Pentecost is one of the great Baptismal days in the Episcopal Church, and in fact it’s one of the great days, period.
The story from Acts of how God poured out his Spirit upon the Blessed Virgin and the disciples is so colorful and exciting. Tongues as of fire! A violent wind! Men and women bursting into the streets with the joy of the Lord! The sudden change of what had looked like a local Jewish renewal movement into a multiethnic, multilingual, multisensory, multieverything, movement with a message for the whole universe. It’s such a gripping moment.
But if we want to understand what that gripping moment has to do with Baptism, and why Episcopalians try to schedule Baptisms on Pentecost, it might be helpful to turn to Jesus’ words in the Gospel of John today. In this section of John, Jesus is giving his farewell teaching to the disciples before he is arrested, and one of the things he wants to bring home to them is the nature and work of the Holy Spirit, the Advocate as Jesus calls him here.
Though it’s in the past for us, when Jesus spoke those words he was telling the disciples about something still in the future for them, and he put it different ways: The Spirit will be in them, the Father will send the Spirit, the Spirit will come. However you phrase it, it was a promise of something that had not happened yet, a mode of connection with God that before Jesus’ Crucifixion and Resurrection and Ascension was not yet available, but that God was planning to make available on Pentecost.
And what will this Spirit do? Apparently he’s going to prove the world wrong about all sorts of important things – maybe we can talk about those the next time this lectionary Sunday comes up – but what concerns us today is that the Spirit’s also going to point, inexorably, to Jesus Christ. Three quotes from the passage:
“I still have many things to say to you, but you cannot bear them now,” says Jesus. Without the activity of the Holy Spirit, we cannot bear all the truth God has revealed in Christ; the full Christian revelation is too splendid for our finite intellects. Once we receive the Spirit, we have an inner companion who can unfold Jesus to us.
“The Spirit will not speak on his own, but will speak whatever he hears,” says Jesus. The Spirit is not a solo actor, but the intimate conduit, the faithful transmission, of the Gospel and the Biblical message and the experienced power of God to us. He relays with absolute fidelity what the God who became incarnate in Jesus is doing and saying.
“The Spirit will glorify me, because he will take what is mine and declare it to you,” says Jesus. The Spirit will take all the glories and insights, all the justice and holiness, all the mercy, all the beauty, all the brilliance that belong to Jesus and pass them on to us. In fact, it’s true for the whole Trinity. The Spirit opens onto the life of the Trinity, the Spirit is the one who sweeps us up into that eternal exchange of Love, the one who makes it all real to us. If, by the way, the Christian proclamation of God doesn’t feel real to you, or the doctrine doesn’t seem to apply, or you just don’t get it, pray for the Holy Spirit to work in you. That’s his job.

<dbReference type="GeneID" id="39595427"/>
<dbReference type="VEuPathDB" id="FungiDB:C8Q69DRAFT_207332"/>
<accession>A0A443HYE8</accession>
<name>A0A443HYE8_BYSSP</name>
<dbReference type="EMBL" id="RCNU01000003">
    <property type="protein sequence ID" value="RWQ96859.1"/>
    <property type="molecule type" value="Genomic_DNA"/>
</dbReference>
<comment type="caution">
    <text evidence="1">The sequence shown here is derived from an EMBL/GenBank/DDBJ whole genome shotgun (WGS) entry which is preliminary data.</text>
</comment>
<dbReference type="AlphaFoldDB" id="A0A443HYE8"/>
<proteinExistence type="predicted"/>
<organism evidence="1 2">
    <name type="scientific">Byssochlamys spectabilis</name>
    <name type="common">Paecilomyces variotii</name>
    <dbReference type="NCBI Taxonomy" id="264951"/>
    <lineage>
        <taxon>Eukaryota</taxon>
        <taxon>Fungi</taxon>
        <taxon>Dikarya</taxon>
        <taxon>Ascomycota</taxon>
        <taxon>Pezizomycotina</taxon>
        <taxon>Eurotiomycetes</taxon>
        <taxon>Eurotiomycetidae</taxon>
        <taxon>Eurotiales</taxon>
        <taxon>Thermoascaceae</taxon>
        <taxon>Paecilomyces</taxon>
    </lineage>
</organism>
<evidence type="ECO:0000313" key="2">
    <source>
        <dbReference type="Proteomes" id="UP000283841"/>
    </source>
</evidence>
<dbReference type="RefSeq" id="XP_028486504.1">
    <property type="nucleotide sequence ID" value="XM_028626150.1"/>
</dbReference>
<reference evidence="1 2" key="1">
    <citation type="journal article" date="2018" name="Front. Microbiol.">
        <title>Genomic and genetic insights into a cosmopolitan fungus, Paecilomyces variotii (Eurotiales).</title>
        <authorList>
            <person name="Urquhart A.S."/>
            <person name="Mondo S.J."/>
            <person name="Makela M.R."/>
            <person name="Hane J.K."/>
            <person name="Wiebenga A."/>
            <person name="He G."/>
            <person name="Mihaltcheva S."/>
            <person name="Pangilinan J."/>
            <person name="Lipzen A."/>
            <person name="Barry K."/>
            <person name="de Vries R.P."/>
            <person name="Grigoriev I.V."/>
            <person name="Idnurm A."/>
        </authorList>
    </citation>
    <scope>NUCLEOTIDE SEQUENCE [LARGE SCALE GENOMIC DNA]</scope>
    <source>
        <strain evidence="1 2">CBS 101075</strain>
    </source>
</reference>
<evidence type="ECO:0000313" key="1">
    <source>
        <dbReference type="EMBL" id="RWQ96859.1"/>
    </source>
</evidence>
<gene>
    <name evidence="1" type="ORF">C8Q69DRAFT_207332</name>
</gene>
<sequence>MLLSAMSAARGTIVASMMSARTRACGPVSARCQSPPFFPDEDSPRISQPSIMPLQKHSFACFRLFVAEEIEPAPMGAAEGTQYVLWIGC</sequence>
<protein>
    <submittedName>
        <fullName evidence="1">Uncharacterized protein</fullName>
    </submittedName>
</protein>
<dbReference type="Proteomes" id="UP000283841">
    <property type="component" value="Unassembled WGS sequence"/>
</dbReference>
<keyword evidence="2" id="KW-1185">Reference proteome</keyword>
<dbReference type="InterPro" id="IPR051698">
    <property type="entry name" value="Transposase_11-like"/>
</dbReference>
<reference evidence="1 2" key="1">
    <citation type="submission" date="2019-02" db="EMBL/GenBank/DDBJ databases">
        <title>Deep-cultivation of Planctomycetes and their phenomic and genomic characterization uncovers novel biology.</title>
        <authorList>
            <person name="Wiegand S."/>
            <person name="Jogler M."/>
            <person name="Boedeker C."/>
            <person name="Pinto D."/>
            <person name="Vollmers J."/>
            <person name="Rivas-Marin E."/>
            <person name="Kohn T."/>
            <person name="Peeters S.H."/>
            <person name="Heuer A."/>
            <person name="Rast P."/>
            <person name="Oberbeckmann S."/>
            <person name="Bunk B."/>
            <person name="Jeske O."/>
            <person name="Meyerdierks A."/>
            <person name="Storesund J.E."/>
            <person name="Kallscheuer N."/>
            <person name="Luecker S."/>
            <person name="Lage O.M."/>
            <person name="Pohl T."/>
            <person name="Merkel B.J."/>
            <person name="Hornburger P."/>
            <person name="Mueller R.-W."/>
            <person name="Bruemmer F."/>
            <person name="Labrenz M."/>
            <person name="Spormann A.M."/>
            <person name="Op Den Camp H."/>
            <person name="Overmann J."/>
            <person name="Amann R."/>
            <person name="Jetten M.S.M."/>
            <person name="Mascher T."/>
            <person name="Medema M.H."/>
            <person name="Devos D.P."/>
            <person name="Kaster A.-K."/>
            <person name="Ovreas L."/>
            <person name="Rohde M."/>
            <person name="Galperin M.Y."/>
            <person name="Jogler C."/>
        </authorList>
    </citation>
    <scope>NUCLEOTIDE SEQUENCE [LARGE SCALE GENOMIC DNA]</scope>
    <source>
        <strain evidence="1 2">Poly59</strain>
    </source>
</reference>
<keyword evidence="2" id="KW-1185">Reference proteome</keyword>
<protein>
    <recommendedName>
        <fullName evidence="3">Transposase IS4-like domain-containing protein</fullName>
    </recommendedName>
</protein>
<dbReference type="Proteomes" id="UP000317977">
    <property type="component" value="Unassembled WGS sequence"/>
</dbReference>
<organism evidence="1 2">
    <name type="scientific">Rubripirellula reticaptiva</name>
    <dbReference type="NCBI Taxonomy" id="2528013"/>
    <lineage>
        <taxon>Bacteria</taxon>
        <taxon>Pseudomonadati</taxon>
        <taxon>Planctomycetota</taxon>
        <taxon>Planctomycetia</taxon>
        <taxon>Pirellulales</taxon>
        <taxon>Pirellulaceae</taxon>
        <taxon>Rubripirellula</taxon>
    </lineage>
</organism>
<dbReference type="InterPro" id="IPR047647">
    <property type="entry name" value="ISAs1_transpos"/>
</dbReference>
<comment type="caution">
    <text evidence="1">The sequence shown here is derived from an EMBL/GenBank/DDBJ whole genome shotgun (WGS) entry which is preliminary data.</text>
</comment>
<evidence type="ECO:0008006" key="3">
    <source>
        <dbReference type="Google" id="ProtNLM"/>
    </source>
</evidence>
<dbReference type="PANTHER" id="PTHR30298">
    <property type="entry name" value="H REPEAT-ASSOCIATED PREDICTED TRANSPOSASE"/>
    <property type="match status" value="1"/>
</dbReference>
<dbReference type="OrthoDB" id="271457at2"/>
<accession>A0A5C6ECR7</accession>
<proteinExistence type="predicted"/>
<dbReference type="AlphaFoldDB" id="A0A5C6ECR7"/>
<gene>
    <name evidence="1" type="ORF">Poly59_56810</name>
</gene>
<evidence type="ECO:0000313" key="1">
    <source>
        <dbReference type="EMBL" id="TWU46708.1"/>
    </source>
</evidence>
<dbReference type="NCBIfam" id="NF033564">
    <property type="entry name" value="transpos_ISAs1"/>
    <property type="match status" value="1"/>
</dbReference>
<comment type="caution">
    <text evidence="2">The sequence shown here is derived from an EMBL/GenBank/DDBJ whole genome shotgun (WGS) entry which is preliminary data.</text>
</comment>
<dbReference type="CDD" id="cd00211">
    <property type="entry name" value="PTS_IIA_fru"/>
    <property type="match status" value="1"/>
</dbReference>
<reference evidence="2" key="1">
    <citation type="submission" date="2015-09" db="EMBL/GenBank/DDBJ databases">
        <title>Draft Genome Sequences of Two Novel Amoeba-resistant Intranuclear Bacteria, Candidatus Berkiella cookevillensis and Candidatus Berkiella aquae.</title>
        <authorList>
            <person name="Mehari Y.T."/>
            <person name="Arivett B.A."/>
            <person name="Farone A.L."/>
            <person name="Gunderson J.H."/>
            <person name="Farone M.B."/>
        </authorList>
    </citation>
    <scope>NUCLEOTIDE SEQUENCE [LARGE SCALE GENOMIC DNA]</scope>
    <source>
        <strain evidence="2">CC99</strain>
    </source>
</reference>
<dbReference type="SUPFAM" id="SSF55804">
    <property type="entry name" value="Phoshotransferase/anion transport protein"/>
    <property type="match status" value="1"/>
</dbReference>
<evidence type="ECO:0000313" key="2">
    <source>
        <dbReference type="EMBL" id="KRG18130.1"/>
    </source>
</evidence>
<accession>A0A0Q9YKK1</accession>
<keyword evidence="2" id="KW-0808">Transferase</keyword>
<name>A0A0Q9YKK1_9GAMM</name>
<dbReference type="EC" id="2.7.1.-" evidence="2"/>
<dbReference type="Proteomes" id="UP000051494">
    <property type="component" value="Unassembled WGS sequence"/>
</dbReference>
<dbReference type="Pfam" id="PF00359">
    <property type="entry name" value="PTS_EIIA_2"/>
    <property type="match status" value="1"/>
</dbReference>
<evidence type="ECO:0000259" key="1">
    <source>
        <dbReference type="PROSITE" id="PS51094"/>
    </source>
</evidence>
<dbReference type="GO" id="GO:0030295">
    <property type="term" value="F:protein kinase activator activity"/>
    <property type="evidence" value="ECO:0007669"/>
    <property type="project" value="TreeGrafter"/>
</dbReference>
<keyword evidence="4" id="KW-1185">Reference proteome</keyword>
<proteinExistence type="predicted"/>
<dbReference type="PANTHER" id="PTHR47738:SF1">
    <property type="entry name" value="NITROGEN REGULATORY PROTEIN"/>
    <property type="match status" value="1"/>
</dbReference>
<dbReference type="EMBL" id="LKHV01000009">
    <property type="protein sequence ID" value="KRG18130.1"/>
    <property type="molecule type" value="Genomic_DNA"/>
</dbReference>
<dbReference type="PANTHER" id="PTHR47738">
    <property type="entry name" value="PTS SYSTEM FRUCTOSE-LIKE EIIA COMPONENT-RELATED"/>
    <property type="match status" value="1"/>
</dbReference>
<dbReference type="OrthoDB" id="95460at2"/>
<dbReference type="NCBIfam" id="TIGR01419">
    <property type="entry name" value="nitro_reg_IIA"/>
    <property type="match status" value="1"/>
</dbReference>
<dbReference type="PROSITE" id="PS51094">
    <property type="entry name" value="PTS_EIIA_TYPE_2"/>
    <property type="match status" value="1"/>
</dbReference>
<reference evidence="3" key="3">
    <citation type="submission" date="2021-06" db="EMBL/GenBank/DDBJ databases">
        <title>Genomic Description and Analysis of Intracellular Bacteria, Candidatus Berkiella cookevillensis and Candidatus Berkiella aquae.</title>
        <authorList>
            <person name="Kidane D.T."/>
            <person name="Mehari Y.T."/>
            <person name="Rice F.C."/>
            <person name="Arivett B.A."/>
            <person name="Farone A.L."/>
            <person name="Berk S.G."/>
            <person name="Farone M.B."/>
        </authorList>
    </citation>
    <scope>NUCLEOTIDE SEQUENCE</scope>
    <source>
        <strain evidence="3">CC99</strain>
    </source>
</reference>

So I said this all had to do with Baptism and I haven’t mentioned Baptism, so let me mention it. We had two readings: The discourse we heard in John is a teaching about what the Spirit will do, when he comes on Pentecost, in and for people following Jesus. The story that we heard in Acts, the exciting one with the fire and the street scene, is the narrative of that coming on Pentecost, the first time in history the Spirit came in the way Jesus had promised. And it just so happens that the same people in that John reading were also present historically in Jerusalem at Pentecost, the first time in history the Spirit came. Jesus promised it in John, and 50-so days later it happened to them in Acts.
But that doesn’t do us much good. We weren’t there for the discourse in John, we weren’t there that first day the Spirit was given in Acts. How do we get in on this promise? Well, we get in on it by Baptism. From God’s point of view, the moment we are baptized, every single thing that Jesus has for us and did for us, every single thing that the Spirit is deputized to unfold to us, is ours. The door to intimacy with the Trinity is thrown open. We are claimed and marked as Christ’s own forever, sealed with the Holy Spirit.
In a few minutes, after the washing of water and the action of the Spirit, I will mark the Cross of Christ on Pepper Crofts’ forehead, and that Cross will never come off. It’s indelible. From this moment forth, the Spirit will be taking what is Jesus’ and declaring it to her. The Spirit will be bringing her in to the benefits of the Cross and Resurrection. The Spirit will be saying to her all the many things Jesus wants her to know, but she cannot bear yet.
And if you are baptized the same is true for you: It’s indelible. And the Spirit is trying to take what is Jesus’ and declare it to you. The Spirit is trying to bring you in to the benefits of the Cross and Resurrection. The Spirit is trying to teach you all the many things Jesus wants you to know, but you cannot bear yet. And I’ll tell you this: Whether today is the day of your Baptism, or your Baptism was 8 or 18 or 80 years ago, thanks to the work of the Holy Spirit there’s always more. There’s always more.
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